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  13.  10
    Frantz Fanon, Psychiatry and Politics Nigel C. Gibson & Roberto Beneduce, 2017 London: Rowman & Littlefield International 322 Pp, £80 , £24.99. [REVIEW]Rafe Mcgregor - 2019 - Journal of Applied Philosophy 36 (2):348-349.
    Frantz Fanon, Psychiatry and Politics affords a much-needed and long-awaited addition to the literature on Frantz Fanon, an exhaustive study of the least-known aspect of his short but remarkable life, his psychiatric practice and publications. The monograph is co-authored by Nigel C. Gibson and Roberto Beneduce, with a foreword by Alice Cherki and translations by Lisa Damon. Gibson is a leading Fanon scholar, jointly responsible for the appropriation of Fanon’s oeuvre by postcolonial studies in the nineteen nineties, and Beneduce is (...)
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  14.  63
    Film Worlds: A Philosophical Aesthetics of Cinema. [REVIEW]Rafe McGregor - 2016 - British Journal of Aesthetics 56 (1):106-109.
  15.  8
    Gregory Currie, "Imagining and Knowing: The Shape of Fiction.".Rafe McGregor - 2020 - Philosophy in Review 40 (3):104-106.
    Gregory Currie is one of the world’s preeminent philosophers of art and a highly-respected philosopher of mind. Imagining and Knowing: the Shape of Fiction is his seventh book, with his conspicuous contributions to the analytic tradition of philosophy including the first systematic philosophical aesthetics in no less than two fields, film (Image and Mind: Film, Philosophy and Cognitive Science, 1995) and narrative (Narratives and Narrators: A Philosophy of Stories, 2010). Currie’s trademark approach is the seamless integration of art criticism and (...)
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  16.  88
    Hutcheson's Idea of Beauty and the Doomsday Scenario.Rafe McGregor - 2010 - Postgraduate Journal of Aesthetics 7 (1):13-23.
    Francis Hutcheson is generally accepted as producing the first systematic study of aesthetics, in the first treatise of An Inquiry into the Original of Our Ideas of Beauty and Virtue, initially published in 1725. His theory reflected the eighteenth century concern with beauty rather than art, and has drawn accusations of vagueness since the first critical response, by Charles Louis DeVillete in 1750. The most serious critique concerns the idea of beauty itself: whether it was simple or complex, and the (...)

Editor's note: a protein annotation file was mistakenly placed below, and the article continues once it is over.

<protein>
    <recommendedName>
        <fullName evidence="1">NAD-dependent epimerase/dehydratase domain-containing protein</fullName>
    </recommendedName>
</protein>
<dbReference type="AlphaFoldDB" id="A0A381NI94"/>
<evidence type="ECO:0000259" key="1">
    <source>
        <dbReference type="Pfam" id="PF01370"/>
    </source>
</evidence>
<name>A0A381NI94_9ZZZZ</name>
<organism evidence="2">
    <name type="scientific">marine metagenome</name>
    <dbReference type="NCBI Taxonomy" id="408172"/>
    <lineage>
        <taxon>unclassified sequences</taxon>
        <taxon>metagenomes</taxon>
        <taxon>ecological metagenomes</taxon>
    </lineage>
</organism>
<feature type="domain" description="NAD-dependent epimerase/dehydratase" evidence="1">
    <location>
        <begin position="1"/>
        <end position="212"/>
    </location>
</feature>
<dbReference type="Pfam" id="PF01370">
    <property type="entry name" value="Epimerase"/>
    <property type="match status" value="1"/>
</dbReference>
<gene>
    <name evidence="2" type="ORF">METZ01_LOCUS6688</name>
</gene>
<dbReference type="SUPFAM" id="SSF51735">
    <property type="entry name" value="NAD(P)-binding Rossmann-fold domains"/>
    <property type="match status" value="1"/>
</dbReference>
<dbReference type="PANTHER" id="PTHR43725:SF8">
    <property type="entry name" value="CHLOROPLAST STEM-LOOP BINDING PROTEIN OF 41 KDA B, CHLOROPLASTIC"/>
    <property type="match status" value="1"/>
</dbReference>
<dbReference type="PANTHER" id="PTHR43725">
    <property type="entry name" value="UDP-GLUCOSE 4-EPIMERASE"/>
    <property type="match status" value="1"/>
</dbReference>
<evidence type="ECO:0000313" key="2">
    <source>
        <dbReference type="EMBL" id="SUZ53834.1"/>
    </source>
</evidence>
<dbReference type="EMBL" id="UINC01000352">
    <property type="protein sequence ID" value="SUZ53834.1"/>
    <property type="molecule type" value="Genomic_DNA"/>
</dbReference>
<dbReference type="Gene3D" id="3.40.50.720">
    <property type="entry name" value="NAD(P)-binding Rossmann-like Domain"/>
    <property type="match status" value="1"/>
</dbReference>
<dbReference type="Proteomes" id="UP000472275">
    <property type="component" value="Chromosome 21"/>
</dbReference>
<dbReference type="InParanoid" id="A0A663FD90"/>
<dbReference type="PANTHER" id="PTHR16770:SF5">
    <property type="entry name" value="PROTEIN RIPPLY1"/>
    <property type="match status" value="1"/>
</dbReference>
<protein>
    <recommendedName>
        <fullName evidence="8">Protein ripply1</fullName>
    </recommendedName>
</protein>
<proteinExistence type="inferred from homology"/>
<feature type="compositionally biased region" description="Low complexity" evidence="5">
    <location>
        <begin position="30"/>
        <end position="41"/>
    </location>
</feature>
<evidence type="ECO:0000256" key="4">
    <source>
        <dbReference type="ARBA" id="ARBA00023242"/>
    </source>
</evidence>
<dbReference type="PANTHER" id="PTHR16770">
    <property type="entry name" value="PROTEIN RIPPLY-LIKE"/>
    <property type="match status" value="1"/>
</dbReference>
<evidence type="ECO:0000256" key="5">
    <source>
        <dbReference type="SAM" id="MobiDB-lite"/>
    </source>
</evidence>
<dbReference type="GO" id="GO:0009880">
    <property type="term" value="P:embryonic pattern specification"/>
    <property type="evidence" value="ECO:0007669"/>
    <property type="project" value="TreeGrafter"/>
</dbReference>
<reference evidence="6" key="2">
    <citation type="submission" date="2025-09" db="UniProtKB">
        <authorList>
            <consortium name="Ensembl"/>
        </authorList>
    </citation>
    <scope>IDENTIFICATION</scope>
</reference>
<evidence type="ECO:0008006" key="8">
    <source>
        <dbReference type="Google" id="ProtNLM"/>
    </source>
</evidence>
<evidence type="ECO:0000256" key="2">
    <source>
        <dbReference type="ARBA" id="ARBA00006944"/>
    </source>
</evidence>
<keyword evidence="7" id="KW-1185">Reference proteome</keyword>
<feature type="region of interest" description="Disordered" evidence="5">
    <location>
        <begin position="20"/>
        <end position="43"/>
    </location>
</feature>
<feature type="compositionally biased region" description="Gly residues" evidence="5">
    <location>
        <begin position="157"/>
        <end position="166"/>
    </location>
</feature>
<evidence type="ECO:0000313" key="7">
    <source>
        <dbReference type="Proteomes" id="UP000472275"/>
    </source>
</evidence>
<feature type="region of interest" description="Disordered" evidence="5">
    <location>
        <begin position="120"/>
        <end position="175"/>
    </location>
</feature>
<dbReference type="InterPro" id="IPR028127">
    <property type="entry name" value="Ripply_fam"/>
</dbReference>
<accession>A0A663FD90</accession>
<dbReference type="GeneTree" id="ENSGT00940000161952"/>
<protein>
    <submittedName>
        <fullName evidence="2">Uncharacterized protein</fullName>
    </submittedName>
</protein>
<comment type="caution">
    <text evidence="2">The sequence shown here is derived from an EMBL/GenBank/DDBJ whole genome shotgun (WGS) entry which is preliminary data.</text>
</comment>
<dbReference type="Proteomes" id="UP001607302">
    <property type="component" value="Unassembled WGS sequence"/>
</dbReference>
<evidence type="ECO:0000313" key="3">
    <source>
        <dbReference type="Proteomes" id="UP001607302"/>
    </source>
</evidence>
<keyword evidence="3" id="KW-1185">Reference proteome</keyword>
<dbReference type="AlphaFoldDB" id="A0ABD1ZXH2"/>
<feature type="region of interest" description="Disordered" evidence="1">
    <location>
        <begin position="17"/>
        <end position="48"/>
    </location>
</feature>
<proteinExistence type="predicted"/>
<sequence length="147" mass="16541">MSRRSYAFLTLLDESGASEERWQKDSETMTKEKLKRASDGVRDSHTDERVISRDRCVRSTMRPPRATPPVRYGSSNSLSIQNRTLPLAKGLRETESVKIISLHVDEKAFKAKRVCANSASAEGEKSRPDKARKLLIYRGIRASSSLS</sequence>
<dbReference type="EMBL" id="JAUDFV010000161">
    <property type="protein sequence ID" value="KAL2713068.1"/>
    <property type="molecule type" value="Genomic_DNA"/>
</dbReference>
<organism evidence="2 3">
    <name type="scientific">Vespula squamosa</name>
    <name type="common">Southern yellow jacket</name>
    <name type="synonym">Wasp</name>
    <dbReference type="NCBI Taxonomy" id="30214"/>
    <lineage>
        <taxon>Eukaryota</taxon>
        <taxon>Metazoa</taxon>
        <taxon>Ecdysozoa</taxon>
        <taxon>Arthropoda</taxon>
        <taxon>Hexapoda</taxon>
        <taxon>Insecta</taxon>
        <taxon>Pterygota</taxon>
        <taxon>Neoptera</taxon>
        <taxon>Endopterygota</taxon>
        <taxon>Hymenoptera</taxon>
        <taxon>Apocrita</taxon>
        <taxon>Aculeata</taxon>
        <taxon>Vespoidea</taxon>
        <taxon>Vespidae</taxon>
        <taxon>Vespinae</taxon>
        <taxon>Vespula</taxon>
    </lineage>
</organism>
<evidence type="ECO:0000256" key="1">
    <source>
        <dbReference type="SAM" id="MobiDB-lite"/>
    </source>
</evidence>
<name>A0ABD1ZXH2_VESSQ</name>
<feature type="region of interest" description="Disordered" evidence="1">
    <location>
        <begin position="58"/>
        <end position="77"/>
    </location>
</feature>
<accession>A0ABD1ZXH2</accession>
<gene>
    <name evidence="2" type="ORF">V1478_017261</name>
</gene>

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  17.  22
    Introduction: The Analytic Engagement with Continental Philosophy.Rafe McGregor - 2014 - International Journal of Philosophical Studies 22 (3):307-311.
    This Special Issue of the International Journal of Philosophical Studies originates from ‘A Dangerous Liaison? The Analytic Engagement with Continental Philosophy’, a conference held at the University of York on 9th December 2011 courtesy of the support of The Mind Association, the Aristotelian Society, and the Humanities Research Centre. There were four invited speakers, each with a respondent, and two graduate speakers, with papers presented by four of the six article authors in this volume. The aim of the conference was (...)
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  18.  5
    Introduction to the Narrative Justice Symposium.Rafe McGregor - 2020 - Journal of Aesthetic Education 54 (4):1.
    Narrative Justice presents an argument for a contemporary theory of aesthetic education, followed by examples of that theory in practice.1 I use aesthetic education in its strict philosophical sense, that is, as a thesis about the relationship between aesthetic or artistic value on the one hand and moral and political value on the other hand. The crux of the thesis is that there is some kind of causal relation between aesthetic experiences and moral development. The term is ambiguous because an (...)